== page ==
Transportation accounts for more than 25 percent of the nation’s greenhouse gas emissions, making electrification of the U.S. mass transportation sphere a top priority for city officials and utilities. Today, officials are reimagining how they can move people and goods sustainably across the urban landscape.
Intent on safeguarding the nation’s largest electric grids from potential mayhem, federal regulators have stepped up their oversight of the security of power utilities in an attempt to protect it from threats and incidents such as widespread, long-duration blackouts caused by digital saboteurs. Cyber threats linger, however, with operational technology (OT), including systems that are far less centralized and, thus, more vulnerable.
Once just an industry buzzword, 5G is now truly on the horizon, promising faster communication speeds and ultra-low latency. As Internet of Things (IoT) connections scale from millions to billions, carriers have begun to hone in on this next generation of wireless technology by launching 5G trials and test beds in various markets throughout the United States.
Baltimore Gas and Electric (BGE) is serious about their commitment to safe and reliable operations. To bolster their residential natural gas meter protection efforts, BGE partnered with Black & Veatch on an integrated plan to relocate and safeguard meters for more than 16,000 natural gas customers in the Baltimore, Maryland, region.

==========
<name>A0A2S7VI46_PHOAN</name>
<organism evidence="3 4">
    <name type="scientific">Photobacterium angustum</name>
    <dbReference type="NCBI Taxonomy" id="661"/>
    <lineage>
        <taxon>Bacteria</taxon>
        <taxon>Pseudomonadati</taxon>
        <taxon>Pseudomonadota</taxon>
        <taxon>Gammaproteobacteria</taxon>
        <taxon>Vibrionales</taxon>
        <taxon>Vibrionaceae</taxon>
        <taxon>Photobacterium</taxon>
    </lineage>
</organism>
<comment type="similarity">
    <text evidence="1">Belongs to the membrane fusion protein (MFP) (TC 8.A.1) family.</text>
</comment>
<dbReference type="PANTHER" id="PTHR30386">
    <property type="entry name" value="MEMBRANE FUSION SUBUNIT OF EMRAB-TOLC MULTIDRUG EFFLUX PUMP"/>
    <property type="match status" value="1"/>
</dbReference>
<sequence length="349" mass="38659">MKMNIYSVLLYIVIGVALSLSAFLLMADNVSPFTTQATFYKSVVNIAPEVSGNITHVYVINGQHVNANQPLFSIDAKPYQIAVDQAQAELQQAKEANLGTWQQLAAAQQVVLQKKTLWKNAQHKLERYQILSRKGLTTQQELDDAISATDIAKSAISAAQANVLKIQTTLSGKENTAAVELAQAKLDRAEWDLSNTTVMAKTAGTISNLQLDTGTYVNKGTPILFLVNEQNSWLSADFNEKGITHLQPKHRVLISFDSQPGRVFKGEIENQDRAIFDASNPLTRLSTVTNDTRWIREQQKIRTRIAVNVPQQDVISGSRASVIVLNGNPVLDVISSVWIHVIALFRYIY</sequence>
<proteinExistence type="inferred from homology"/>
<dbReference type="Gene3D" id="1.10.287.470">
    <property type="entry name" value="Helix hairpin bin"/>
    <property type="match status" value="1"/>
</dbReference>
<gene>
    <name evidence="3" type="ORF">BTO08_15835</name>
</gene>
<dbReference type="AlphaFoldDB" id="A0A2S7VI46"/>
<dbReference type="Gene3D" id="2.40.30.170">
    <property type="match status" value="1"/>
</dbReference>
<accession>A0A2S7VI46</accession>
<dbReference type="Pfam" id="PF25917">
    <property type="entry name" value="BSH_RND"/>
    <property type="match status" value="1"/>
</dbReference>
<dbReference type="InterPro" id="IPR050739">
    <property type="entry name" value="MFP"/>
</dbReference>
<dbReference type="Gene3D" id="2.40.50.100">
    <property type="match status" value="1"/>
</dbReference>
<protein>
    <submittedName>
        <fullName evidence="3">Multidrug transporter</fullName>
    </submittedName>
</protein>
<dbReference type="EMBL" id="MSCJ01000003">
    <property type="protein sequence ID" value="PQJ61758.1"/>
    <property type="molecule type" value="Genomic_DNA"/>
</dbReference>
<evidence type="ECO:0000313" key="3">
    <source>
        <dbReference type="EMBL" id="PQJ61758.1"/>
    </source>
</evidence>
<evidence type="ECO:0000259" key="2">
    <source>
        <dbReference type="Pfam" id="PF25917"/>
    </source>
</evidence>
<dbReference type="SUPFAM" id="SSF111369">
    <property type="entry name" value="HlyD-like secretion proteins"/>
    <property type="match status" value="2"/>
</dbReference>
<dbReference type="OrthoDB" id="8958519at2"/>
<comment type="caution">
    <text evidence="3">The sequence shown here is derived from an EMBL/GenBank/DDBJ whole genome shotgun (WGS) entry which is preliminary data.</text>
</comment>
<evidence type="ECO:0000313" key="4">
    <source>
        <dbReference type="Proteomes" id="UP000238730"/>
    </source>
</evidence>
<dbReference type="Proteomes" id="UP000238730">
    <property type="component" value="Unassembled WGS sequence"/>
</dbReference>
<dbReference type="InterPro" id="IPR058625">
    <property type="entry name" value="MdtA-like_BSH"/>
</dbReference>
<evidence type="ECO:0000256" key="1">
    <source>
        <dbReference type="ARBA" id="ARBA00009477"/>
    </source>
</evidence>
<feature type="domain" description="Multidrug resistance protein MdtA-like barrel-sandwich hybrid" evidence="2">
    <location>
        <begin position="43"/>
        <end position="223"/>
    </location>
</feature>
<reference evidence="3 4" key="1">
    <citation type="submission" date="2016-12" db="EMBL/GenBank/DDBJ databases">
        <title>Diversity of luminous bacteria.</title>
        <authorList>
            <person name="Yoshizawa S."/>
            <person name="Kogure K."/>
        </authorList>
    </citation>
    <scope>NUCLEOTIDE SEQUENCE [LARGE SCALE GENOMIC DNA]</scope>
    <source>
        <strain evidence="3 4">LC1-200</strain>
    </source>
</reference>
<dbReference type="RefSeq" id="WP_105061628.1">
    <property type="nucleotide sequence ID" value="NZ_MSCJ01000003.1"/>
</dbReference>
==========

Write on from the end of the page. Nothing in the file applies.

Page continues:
With water already at a premium in a stubbornly parched region of the United States, a global oil giant had sustainability in mind when it searched for ways to clean and repurpose water produced as a byproduct of one of its enhanced oil recovery operations.
The Koch fertilizer production plant in Enid, Oklahoma, had a water problem—there wasn't enough, prices were too high, and it needed more. After performing technical evaluations and developing preliminary process designs, Black & Veatch recommended a water treatment system that would receive tertiary wastewater from the city's wastewater treatment plant, treating it for reuse within the fertilizer plant.
Canadian utility group Fortis Inc. owns a number of gas and electric utilities across North America. Two of these utilities faced ratemaking challenges that were impacting the level of rates paid by certain customers and the utilities’ future financial health.
In 2011, a critical power transformer unexpectedly failed at one of Salt River Project’s (SRP) vital receiving stations, resulting in a large-scale outage.